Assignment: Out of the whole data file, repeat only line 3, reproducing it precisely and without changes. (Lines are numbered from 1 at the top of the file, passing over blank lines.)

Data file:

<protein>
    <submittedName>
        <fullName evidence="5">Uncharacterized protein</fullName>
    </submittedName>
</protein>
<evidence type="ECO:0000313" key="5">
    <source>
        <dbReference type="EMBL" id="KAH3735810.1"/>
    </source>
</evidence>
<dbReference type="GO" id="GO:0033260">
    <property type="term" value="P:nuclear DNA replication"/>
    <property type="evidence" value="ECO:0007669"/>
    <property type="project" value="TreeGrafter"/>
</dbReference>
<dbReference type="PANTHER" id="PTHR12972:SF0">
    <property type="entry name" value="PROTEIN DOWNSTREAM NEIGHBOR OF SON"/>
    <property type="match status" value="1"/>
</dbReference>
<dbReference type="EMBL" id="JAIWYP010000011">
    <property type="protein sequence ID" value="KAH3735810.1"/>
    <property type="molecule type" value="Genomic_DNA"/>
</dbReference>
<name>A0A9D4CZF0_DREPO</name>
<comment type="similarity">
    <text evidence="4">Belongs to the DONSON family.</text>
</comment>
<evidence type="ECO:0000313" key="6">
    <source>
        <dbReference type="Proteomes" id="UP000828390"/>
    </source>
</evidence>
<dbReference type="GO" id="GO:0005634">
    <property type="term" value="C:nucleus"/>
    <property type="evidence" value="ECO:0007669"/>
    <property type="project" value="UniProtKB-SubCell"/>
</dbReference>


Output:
        <fullName evidence="5">Uncharacterized protein</fullName>